Halifax A large chimney was blown on to the roof of a house next to the Sportsman Inn at Greetland. It burst through three floors taking along with it two children out of the middle room and depositing them in the cellar. Amongst the ruins were the father and mother and three children who all survived.

Bristol reported a “most tremendous gale of wind from the SW”. The Birmingham and Oxford mail coaches reported that roads were strewn with trees and branches while in the north of Staffordshire the wind gradually rose accompanied with showers and blew with terrific violence during the night.

The Salopian Journal reported on a “hurricane of ten hours continuance”. In Shrewsbury the driver of the Holyhead mail coach spoke of 90 trees blown down in Powys Castle.

Cloudburst at Brettenham, Suffolk

I hadn’t heard of Brettenham before this Suffolk village recorded over 100mm of rain from the convergence line event on the afternoon of Sunday, July 26th.

A former Environment Agency observer recorded 181.3mm in 1hr 40mins (1640-1820).

Notable on its own but even more so given that Wattisham, an official station 7.3km to the south-east, recorded just 2.4mm at the same time.

Whilst intensely isolated events happen, and often go unnoticed if they occur in uninhabited areas, this one seems more severe than what has previously been recorded.

The greatest 24hr rainfall recorded, according to Robin Stirling’s Weather of Britain, was 279mm on July 18th 1955 in Dorset. The rainfall far more widespread than the event on Sunday.

The event in Suffolk was covered by the East Anglian Daily Times. A report that mentions ‘rain falling in sheets and roads turned into rivers’ can be found here.

England’s gloriously rainy omen

What’s the most ridiculous omen for an England win in the European Championship final against Italy on Sunday? After hearing this on the radio this week I decided to try to find one.

Readers of this blog will know my theories of how the weather and big events seem to be tied together. So it is no surprise that I’ve indeed found one.

Last month, I wrote about summer washouts. The one last month that began on the 17th saw 28mm fall, possibly contributing to what was a dull spectacle; England’s 0-0 draw with Scotland at a rain-soaked Wembley.

While putting together the July list of washouts one of only six events since 1959 began on July 19th 1966. Over 20mm of rain fell, coinciding with England’s group game with France. The Three Lions won the tie thanks to a brace from Liverpool’s Roger Hunt. Days earlier they had been panned after a dull 0-0 draw with Uruguay. No-one, apart from Alf Ramsey, fancied our chances. Yet by the end of the month they were world champions.

So, in terms of football singularities, England’s is one title every 55 years? We’ll know by 11pm on Sunday.

Euro 2020, weather and Wimbledon

Collapse of the Weisshorn glacier in 1819

Two hundred years ago this December a huge part of the Weisshorn glacier in Switzerland crashed down several thousand feet to the valley below.

saas fee glacier
A glacier above the village of Saas Grund, Switzerland. Viewed from below I am always struck by how precarious they look.

At 6am on December 27th 1819 the villagers of Randa, near Zermatt, were awoken as millions of tonnes of snow and ice swept away boulders, rocks, gravel and mature larch trees. Though the debris missed the village the force of the slide created a blast of air that moved entire buildings and their contents, burying 12 people, all but two of whom escaped with their lives.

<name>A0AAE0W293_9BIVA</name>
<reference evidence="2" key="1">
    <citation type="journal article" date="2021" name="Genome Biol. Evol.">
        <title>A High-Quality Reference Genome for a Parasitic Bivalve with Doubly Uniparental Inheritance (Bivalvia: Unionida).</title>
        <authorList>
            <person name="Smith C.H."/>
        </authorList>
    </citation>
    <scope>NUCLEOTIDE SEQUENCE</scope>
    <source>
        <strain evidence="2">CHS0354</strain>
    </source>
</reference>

Eyewitnesses described the noise of the falling mass as the loudest thunder and said a bright flash accompanied the slide before darkness once again enveloped the village.

First light revealed the utter devastation of the avalanche that have covered an area of pasture 2,400ft by 1,000ft by 150ft high.

It was not the first avalanche to bring disaster to Randa. In 1636 the village was destroyed by a similar avalanche when 36 people were killed. It is said that that occasion saw a much greater chunk of the flacier fall from the slopes of the mountain, at 14,783ft the 5th highest in the Alps.

Two other less serious falls happened in 1736 and 1786 but not precisely in the same place. This time only a small part of the glacier fell down.

Could a similar disaster happen again? With climate change and the nature of the Alps being constantly on the move it is possible. Earlier this month it was reported that part of a glacier on the Mont Blanc Massif, just 40 miles away as the crow flies, was on the brink of collapse.

I don’t have local figures but a look at the recent climatology in London shows that anomalies during the past couple of years – warmer than average summers and low rainfall – have been similar to what happened in 1819.

summer mean

summer rainfall

Of course the difference between now and 1819 is that we have early warning systems in place that can help prevent loss of human life in the event of a catastrophic avalanche.

weisshorn
The Weisshorn in the far distance seen from the slopes above Grächen

The night London slept out in the heatwave

Sleeping in heatwaves is never a great prospect even in an age where fans and air conditioning units are becoming more and more common.

In 1948, however, residents of Kensington and other areas of London were so hot and desperate to escape oven-like houses caused by temperatures well into the 90s that they decamped en masse into the streets and local parks to get some kip.

A report published in the Aberdeen Journal on Friday 30th July describes how folk down south were coping with the heat.

“The metropolis last night was like a large restless household—with all the lights ablaze, doors and windows thrown open, the family fretful, and endless pots of tea brewing far into this morning.

aspro heatwave ad Yorkshire Post and Leeds Intelligencer - Wednesday 13 August 1947“Perhaps one in ten among the 8,000,000 of us slept after midnight. For the rest, we tossed and turned and saw out this heatwave night, when temperatures were never below 71 degrees, a variety of ways. About midnight I walked past the gaunt old Edwardian mansions in Kensington. With the exception the lights that burned from every window, the scene was reminiscent of the early days of the Blitz.